There’s nothing complicated about making bone broth (aka stock), essentially just bones and water cooked long on the stove. But when it comes to how to make bone broth taste better, there are a few tips and tricks that can help. Whether you’re new to the idea or have been frustrated with your efforts, here’s what you’ll want to know.
1. Start with roasted bones.
Whether you’re talking about turkey bones, chicken bones, beef bones or venison bones, if you’re looking to add a little extra flavor to the broth, make sure they’re bones that have been roasted. This is easy if you plan to eat roasted meat as a meal anyway; simply cook the meat for your meal, enjoy it and then save the bones to use in stock–right away, the next day or frozen for the future. (Alternatively, you can roast the bones on their own, at 350F for an hour, simply for the purpose of making stock.) Roasted bones will create a broth that is not only darker in color, but also richer in taste.
Likewise, you can add any number of vegetables and aromatics to the pot to infuse your broth with more flavor. If you do, always remove these additions when they start to break down. This prevents their making the broth bitter.
Fun fact: you can actually reuse your bones again for more broth! If you’re looking to get the biggest bang for your buck, broth wise, you can also start another pot of broth after your first one–and keep doing so until those bones start to fall apart. According to Tamara Mannelly at Oh Lardy, “[B]eef bones can be used up to 12 times and chicken bones up to 3 times.” Keep in mind that the stock will likely become less rich and flavorful with successive batches.
2. Be patient (or use an Instapot?).
Generally speaking, the key to good bone broth is long, slow cooking. Once you’ve brought the bones and water to a boil, reduce it to a simmer and leave it be. All you need to do as it cooks is add water when the liquids reduce and, if desired, skim any scum that rises to the top.
Why would you skim the scum? If you’re only cooking roasted bones and water, you will have little scum; more, if other ingredients are involved. Whether or not to skim any that comes up is your choice, but The Weston A. Price Foundation recommends it because “one of the basic principles of the culinary art is that this effluvium should be carefully removed with a spoon. Otherwise the broth will be ruined by strange flavors. Besides, the stuff looks terrible. ‘Always Skim’ is the first commandment of good cooks.”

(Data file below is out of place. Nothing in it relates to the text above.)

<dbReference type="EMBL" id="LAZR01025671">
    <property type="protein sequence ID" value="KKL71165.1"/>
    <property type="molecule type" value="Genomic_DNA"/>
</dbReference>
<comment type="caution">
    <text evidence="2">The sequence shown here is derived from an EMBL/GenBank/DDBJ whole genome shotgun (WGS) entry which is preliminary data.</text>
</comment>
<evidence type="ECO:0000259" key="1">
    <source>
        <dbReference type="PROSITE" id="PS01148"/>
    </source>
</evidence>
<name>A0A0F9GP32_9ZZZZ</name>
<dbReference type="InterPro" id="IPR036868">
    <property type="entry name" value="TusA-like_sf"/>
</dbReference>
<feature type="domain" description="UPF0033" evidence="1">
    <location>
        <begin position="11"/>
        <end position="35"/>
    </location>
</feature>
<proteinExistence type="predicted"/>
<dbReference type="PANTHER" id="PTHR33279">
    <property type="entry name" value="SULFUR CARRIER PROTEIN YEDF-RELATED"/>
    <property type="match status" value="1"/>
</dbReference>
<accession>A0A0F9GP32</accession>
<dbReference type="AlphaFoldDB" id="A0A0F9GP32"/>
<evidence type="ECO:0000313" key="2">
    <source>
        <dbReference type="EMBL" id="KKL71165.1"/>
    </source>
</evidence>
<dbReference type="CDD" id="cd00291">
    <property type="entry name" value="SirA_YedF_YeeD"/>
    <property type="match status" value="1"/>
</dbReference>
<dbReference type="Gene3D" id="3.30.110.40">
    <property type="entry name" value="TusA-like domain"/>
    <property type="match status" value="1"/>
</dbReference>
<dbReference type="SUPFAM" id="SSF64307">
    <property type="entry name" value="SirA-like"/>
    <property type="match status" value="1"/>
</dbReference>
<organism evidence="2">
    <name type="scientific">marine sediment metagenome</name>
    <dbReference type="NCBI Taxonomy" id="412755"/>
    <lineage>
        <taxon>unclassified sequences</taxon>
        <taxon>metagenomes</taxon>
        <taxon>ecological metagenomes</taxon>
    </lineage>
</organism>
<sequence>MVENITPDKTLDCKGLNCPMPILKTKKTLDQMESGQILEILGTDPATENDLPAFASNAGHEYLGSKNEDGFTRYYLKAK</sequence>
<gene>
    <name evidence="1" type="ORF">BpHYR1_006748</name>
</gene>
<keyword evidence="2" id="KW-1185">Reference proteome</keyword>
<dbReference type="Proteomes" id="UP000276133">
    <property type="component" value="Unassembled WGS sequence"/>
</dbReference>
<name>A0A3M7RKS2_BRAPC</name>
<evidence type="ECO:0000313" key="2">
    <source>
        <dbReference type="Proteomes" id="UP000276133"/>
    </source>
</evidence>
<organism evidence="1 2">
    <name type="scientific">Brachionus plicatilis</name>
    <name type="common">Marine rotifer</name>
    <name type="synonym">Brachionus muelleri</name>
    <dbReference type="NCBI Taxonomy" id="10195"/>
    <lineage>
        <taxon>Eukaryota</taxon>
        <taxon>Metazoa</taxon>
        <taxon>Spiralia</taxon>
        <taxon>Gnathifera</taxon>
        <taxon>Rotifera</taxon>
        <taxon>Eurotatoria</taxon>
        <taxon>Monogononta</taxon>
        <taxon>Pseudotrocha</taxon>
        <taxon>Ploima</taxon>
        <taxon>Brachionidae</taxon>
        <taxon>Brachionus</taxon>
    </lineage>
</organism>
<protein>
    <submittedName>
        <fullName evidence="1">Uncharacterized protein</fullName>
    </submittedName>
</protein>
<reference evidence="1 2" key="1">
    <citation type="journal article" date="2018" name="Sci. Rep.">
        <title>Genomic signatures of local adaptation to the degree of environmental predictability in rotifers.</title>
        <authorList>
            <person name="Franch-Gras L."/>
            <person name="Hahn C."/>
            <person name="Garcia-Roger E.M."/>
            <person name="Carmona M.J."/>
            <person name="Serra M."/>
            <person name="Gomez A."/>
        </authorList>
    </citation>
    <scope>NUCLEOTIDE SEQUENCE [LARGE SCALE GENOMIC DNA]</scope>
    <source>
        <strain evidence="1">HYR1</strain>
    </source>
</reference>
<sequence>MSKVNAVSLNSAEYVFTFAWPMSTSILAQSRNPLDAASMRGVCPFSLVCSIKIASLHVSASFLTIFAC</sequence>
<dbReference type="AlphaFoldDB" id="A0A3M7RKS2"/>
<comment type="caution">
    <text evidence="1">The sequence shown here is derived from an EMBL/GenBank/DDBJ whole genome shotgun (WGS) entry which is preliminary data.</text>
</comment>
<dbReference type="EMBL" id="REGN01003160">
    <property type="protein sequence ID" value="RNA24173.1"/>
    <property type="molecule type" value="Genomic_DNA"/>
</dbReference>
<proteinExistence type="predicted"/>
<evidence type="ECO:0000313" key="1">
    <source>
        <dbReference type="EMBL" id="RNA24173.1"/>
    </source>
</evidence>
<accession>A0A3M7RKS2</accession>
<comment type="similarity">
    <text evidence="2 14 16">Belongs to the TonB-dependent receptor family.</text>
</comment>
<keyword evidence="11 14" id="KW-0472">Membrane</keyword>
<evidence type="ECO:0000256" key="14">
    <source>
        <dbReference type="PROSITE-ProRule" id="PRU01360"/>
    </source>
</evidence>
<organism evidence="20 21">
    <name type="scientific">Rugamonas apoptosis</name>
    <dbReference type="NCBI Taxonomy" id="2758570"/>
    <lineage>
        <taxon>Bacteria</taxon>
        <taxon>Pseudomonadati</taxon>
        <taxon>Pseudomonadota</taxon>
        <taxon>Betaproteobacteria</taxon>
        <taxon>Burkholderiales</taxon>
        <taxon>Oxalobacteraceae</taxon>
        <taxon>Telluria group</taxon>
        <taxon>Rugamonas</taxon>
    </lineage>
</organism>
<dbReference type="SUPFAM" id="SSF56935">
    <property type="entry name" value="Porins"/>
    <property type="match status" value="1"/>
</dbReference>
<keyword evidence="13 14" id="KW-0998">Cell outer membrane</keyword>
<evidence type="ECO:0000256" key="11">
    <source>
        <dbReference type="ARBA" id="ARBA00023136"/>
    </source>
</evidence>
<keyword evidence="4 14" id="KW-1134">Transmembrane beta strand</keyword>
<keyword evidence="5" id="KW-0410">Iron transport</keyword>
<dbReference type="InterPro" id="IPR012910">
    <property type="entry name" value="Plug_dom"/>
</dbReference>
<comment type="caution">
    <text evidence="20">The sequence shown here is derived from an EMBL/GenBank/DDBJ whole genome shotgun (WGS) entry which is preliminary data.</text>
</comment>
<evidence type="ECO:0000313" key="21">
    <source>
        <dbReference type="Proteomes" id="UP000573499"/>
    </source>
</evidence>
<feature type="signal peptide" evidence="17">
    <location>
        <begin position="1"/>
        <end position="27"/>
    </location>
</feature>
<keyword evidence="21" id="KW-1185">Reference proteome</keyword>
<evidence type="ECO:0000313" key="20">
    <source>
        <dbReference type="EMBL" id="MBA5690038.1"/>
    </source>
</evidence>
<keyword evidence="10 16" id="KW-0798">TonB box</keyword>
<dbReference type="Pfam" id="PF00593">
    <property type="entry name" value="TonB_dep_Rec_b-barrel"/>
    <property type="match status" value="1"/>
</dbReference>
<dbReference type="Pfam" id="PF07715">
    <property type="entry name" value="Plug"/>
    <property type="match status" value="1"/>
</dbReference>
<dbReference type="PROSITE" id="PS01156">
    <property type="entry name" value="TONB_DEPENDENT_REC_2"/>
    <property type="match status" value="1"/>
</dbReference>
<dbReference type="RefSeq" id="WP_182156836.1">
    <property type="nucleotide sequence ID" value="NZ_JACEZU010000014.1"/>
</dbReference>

But what about a faster route, with an Instapot? At least two of you on Instagram testified to the wonder that is Instapot broth, which led me down a research rabbit hole that surprised me. Get this: making broth in a pressure cooker is faster, more convenient and, most interestingly, potentially better for your health (!!). According to HealingGourmet.com, using an Instapot to make your bone broth may mean superior nutrition retention and bioavailability, the reduction of health-harming compounds and easier digestibility. One reader said she’s found it to lower histamines that aggravate her health conditions. (What! If you didn’t think you wanted an Instapot before, this is a significant discovery. Read more about using this device in one week with an Instapot 6qt multicooker, and keep in mind this additional benefit. I may have just been swung over.)
3. Chill it after straining.
When bone broth is done cooking, you want to strain it to separate the liquids from the other ingredients. I use a strainer that fits a bowl, set it in the sink and pour from the hot pot with oven-mitted hands.
At this point, it’s ready to use or be poured into jars and refrigerated/frozen. However, many people will find the resulting bone broth greasy/oily from the fat content. So one way to remedy this is to chill it. The fat will rise to the surface, making it easy to remove.
Want an alternative to chilling? If you dislike the fatty flavor of bone broth but don’t want to wait for it to chill, try thinning it out. In your soup, use half bone broth and half water, for example. Doing so will often dilute the oily texture of the broth, while still giving you plenty of nutrients from the highly concentrated liquid.
If you’re one of the 60% of you polled on Instagram who’s already made bone broth at home, what other tips and tricks have you found to be helpful? Do you have any secrets for how to make bone broth taste better? I’d love to hear!
Meanwhile, I’m off to research Instapot deals.